However, only a laparoscopy can provide ultimate certainty in the case of an uncertain appendicitis diagnosis: A look inside the abdominal cavity allows the doctor to clearly determine whether appendicitis is present or not. If so, he can also remove the inflamed tissue immediately during laparoscopy (laparoscopic appendectomy).
Appendicitis: course and prognosis
Basically, appendicitis can occur at any age. Mostly, however, young people between the ages of 10 and 19 are affected. Infants and elderly people get appendicitis less frequently. Every year, an average of 110 out of 100,000 inhabitants fall ill with appendicitis.
The prognosis of appendicitis depends on how early it is detected and treated. If the inflamed appendix is removed early and completely, the prognosis is usually good – the appendicitis usually heals without consequential damage.
However, if appendicitis is detected and treated late, it can become life-threatening. The increasing pressure in the appendix can lead to intestinal perforation. This creates a hole in the intestinal wall through which faeces and bacteria enter the surrounding abdominal cavity. This can lead to life-threatening peritonitis, which must be operated on immediately.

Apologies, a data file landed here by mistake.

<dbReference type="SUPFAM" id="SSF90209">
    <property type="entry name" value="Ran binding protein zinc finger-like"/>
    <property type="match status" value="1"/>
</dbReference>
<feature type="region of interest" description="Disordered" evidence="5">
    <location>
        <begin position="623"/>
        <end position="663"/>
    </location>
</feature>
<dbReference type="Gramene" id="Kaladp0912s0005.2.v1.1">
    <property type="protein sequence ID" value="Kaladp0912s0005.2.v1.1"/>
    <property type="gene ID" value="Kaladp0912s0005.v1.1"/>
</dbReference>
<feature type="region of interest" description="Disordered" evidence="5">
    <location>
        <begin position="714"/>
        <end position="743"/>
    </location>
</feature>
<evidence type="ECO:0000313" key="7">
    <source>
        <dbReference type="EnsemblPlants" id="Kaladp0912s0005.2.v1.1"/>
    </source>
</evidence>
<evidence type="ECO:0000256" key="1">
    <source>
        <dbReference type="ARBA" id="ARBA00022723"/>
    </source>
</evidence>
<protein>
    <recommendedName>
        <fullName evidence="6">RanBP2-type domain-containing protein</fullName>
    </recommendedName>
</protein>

An untreated appendicitis can also spread to surrounding intestinal tissue. Usually a larger and more difficult operation is then necessary. In rare cases, appendicitis can also lead to intestinal paralysis (intestinal paralysis) or intestinal obstruction (ileus). Fistulas can also form in patients with Crohn’s disease. These are tubular connections between organs, in this case between appendix and other parts of the intestine.
However, such complications of appendicitis occur only very rarely.